Signs of a Toxic Work Environment 

1. Lack of trust among colleagues and or leadership

2. Micromanaging

3. Unprofessional behavior

4. No room for mistakes

5. Blaming type culture/Unrealistic workload

6. No structure or processes in place

7. People feel gaslighted

8. People are disengaged, have low morale, and have high turnover 

9. No support from leadership and no shared decision making

10. Physical symptoms of stress

If you are experiencing any of these, please document what is happening with dates and times. I recommend having a conversation with the person to discuss concerns. However, if you are uncomfortable and fear retaliation and losing your job, I recommend seeking expert advice. No one deserves to feel uncomfortable at work or psychologically, emotionally, or physically distressed by these toxic behaviors. Toxic work environments are simply unacceptable!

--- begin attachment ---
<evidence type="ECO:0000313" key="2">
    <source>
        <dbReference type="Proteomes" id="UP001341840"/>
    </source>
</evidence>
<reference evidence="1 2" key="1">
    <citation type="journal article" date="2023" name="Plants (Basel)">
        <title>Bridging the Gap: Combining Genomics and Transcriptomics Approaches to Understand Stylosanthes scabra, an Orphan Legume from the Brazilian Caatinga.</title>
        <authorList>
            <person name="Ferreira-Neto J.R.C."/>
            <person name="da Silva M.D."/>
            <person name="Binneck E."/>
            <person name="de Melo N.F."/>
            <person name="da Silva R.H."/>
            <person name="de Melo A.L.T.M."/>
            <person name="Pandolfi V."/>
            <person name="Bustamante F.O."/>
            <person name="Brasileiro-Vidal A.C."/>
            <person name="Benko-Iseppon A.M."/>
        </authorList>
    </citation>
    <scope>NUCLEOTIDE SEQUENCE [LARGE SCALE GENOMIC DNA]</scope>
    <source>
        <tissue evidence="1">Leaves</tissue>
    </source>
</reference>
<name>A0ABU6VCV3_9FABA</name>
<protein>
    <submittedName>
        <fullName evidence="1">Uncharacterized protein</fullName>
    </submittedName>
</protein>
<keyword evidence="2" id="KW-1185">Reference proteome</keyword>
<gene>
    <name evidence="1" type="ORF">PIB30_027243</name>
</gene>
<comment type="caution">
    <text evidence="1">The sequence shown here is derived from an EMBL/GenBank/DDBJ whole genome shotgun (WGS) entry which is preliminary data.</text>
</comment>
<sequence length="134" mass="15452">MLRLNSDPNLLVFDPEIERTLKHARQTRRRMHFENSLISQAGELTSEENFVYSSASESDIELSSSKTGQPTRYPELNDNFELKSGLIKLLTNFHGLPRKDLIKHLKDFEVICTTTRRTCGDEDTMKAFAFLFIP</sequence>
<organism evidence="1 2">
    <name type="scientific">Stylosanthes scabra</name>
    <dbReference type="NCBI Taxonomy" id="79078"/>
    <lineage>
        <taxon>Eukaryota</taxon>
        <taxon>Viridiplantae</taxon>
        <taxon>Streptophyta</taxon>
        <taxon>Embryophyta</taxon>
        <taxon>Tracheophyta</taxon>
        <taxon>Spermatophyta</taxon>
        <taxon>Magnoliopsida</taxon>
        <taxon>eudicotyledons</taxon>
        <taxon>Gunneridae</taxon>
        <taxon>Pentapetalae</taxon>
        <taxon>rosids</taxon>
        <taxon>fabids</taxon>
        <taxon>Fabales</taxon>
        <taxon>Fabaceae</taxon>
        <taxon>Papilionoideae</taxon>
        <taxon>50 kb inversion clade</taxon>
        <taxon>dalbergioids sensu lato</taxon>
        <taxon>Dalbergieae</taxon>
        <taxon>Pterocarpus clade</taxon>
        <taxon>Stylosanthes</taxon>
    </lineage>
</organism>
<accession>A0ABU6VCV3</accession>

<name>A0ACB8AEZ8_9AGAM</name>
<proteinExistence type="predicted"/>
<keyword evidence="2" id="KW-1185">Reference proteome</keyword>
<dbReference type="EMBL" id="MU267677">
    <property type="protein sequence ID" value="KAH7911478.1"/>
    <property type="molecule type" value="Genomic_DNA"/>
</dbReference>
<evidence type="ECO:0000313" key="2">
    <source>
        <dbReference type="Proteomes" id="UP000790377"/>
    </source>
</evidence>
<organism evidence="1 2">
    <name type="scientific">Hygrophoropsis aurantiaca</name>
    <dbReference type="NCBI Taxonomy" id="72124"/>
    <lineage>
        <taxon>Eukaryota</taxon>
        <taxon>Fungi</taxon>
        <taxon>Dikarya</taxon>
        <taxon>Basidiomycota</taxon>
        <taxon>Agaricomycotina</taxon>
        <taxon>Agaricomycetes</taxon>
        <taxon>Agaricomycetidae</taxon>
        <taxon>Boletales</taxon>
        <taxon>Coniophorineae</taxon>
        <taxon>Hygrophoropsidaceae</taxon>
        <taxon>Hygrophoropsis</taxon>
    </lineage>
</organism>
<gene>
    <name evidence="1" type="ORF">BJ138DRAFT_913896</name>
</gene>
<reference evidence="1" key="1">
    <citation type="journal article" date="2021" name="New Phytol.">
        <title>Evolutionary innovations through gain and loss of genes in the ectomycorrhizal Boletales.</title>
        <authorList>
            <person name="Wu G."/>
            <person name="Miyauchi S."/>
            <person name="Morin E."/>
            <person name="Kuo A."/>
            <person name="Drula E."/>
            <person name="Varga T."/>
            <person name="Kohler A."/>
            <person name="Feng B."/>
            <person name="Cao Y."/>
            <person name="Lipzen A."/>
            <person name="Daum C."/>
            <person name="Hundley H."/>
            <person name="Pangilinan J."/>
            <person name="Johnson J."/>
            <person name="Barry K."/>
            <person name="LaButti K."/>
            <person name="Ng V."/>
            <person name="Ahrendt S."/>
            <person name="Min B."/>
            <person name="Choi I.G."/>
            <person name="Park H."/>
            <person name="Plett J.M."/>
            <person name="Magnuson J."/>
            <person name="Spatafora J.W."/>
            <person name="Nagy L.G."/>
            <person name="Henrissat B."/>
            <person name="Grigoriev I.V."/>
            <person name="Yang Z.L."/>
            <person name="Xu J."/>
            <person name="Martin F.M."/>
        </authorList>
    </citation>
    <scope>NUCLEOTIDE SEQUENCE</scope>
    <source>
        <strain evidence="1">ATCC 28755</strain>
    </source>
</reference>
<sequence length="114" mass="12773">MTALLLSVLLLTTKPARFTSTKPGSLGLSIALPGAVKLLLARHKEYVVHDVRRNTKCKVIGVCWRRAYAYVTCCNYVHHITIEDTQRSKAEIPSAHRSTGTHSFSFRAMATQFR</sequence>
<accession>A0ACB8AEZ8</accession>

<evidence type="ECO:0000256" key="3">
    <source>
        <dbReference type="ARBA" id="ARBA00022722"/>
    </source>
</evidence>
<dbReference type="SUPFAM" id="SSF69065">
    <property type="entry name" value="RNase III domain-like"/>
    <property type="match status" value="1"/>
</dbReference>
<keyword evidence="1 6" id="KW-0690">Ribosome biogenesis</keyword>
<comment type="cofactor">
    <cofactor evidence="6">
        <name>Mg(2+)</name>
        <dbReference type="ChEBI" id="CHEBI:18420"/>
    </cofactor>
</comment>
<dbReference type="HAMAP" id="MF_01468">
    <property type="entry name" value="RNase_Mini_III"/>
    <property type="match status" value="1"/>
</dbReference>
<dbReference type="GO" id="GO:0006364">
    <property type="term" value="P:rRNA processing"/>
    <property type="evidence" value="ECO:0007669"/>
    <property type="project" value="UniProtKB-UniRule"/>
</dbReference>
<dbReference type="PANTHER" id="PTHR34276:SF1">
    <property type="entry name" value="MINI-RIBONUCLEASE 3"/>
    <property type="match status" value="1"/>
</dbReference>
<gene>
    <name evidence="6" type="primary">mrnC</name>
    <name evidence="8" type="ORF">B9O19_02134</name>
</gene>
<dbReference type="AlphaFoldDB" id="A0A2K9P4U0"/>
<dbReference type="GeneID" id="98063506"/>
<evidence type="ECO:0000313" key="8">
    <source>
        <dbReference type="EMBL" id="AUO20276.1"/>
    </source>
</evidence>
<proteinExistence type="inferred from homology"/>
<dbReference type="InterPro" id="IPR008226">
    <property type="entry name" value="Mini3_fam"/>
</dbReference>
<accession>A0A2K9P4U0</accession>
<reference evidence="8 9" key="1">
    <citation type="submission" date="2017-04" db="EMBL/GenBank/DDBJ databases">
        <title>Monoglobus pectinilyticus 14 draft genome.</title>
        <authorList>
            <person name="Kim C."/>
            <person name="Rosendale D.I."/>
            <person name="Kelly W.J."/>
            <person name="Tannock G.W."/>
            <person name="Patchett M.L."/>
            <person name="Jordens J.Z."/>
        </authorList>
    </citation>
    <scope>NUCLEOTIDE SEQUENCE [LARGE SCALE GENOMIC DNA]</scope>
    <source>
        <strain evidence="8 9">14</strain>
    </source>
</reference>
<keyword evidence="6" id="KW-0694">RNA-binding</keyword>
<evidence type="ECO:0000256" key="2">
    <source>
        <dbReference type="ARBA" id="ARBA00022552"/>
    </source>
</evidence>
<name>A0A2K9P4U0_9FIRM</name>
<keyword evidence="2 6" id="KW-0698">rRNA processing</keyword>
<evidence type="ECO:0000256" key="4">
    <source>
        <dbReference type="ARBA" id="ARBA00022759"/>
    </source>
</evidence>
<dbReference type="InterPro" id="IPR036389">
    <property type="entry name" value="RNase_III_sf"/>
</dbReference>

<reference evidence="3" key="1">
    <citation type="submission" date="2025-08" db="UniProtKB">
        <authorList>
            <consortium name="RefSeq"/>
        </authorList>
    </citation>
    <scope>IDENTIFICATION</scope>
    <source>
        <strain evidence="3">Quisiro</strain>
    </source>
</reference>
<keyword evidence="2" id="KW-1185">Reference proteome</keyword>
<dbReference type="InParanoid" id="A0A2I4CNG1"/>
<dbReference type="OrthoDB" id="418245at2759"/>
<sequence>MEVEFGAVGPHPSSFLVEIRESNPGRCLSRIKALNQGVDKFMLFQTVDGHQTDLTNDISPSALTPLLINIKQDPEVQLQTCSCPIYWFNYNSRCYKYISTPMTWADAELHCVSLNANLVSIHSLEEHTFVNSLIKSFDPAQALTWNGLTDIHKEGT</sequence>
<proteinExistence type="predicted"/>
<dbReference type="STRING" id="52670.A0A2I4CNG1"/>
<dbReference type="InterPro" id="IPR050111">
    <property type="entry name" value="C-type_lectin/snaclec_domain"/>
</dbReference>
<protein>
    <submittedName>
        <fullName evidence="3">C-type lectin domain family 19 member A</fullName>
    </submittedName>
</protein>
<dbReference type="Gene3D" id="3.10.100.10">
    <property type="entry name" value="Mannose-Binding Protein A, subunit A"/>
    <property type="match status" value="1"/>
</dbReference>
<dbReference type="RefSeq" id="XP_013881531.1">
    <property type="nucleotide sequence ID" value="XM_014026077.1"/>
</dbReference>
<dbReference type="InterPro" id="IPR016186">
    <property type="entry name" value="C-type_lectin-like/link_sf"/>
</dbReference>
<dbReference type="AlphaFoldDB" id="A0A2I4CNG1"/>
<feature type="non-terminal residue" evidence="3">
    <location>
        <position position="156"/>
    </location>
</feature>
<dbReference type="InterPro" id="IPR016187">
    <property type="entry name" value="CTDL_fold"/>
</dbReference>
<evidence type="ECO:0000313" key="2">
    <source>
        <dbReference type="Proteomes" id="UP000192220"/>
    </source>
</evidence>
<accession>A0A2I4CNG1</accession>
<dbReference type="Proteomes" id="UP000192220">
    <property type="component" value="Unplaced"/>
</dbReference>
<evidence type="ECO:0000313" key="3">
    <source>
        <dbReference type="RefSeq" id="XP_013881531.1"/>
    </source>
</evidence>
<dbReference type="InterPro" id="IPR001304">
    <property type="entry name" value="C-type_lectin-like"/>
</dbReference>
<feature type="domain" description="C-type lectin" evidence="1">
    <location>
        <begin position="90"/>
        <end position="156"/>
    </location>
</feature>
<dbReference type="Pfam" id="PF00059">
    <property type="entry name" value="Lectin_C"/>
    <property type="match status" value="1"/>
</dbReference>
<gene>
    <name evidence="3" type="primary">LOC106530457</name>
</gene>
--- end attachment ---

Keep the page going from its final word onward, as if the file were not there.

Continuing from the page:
How to Plan Your Exit Strategy

Start looking for a new position ASAP

  • Getting a new position can take 2-6 months, so do not delay it.
  • Use Linkedin and job boards such as Indeed.
  • Network both in person and online for potential opportunities.

Do not apply for every job you see, be strategic 

  • Look at positions that will bring you closer to your career goals.

Select organizations that are in alignment with your values/purpose

  • Read about the mission vision values and visit the place in person to understand the environment.
  • Do your research/Speak to people who are currently working there

Tailor your resume/cover letter to the job description

  •  Use specific keywords in the job description to infuse in your resume.

Ask about the retention rate for employees 

  • High turnover is a red flag that people do not stay.

Pay close attention to your “interview experience”

  • The experience from the application process, planning, and communication during the interview is very telling. Pay attention to body language and the overall vibe of the interview.

Wait until the official offer 

  • Get the offer in writing before you hand in your resignation letter.
  • A standard resignation timeframe is about 2-4 weeks.
  • Get Out! RUN!